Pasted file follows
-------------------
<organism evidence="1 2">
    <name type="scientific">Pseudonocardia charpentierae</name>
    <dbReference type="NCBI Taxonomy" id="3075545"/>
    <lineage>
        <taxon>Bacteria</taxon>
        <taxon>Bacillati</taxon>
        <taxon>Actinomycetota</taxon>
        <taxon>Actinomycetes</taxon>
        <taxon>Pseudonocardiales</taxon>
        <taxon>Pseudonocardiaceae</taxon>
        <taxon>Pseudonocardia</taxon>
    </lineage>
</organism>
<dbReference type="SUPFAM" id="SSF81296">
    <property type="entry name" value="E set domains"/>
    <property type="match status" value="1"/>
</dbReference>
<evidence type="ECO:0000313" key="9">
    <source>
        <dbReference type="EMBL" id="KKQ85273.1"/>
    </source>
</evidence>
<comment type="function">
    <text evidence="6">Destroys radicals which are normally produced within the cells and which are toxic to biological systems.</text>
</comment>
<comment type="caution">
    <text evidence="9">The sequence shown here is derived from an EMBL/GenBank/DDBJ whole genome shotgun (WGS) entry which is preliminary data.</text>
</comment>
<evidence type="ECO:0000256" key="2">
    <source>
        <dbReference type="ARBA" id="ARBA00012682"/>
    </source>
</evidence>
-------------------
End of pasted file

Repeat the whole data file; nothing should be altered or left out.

<organism evidence="1 2">
    <name type="scientific">Pseudonocardia charpentierae</name>
    <dbReference type="NCBI Taxonomy" id="3075545"/>
    <lineage>
        <taxon>Bacteria</taxon>
        <taxon>Bacillati</taxon>
        <taxon>Actinomycetota</taxon>
        <taxon>Actinomycetes</taxon>
        <taxon>Pseudonocardiales</taxon>
        <taxon>Pseudonocardiaceae</taxon>
        <taxon>Pseudonocardia</taxon>
    </lineage>
</organism>
<dbReference type="SUPFAM" id="SSF81296">
    <property type="entry name" value="E set domains"/>
    <property type="match status" value="1"/>
</dbReference>
<evidence type="ECO:0000313" key="9">
    <source>
        <dbReference type="EMBL" id="KKQ85273.1"/>
    </source>
</evidence>
<comment type="function">
    <text evidence="6">Destroys radicals which are normally produced within the cells and which are toxic to biological systems.</text>
</comment>
<comment type="caution">
    <text evidence="9">The sequence shown here is derived from an EMBL/GenBank/DDBJ whole genome shotgun (WGS) entry which is preliminary data.</text>
</comment>
<evidence type="ECO:0000256" key="2">
    <source>
        <dbReference type="ARBA" id="ARBA00012682"/>
    </source>
</evidence>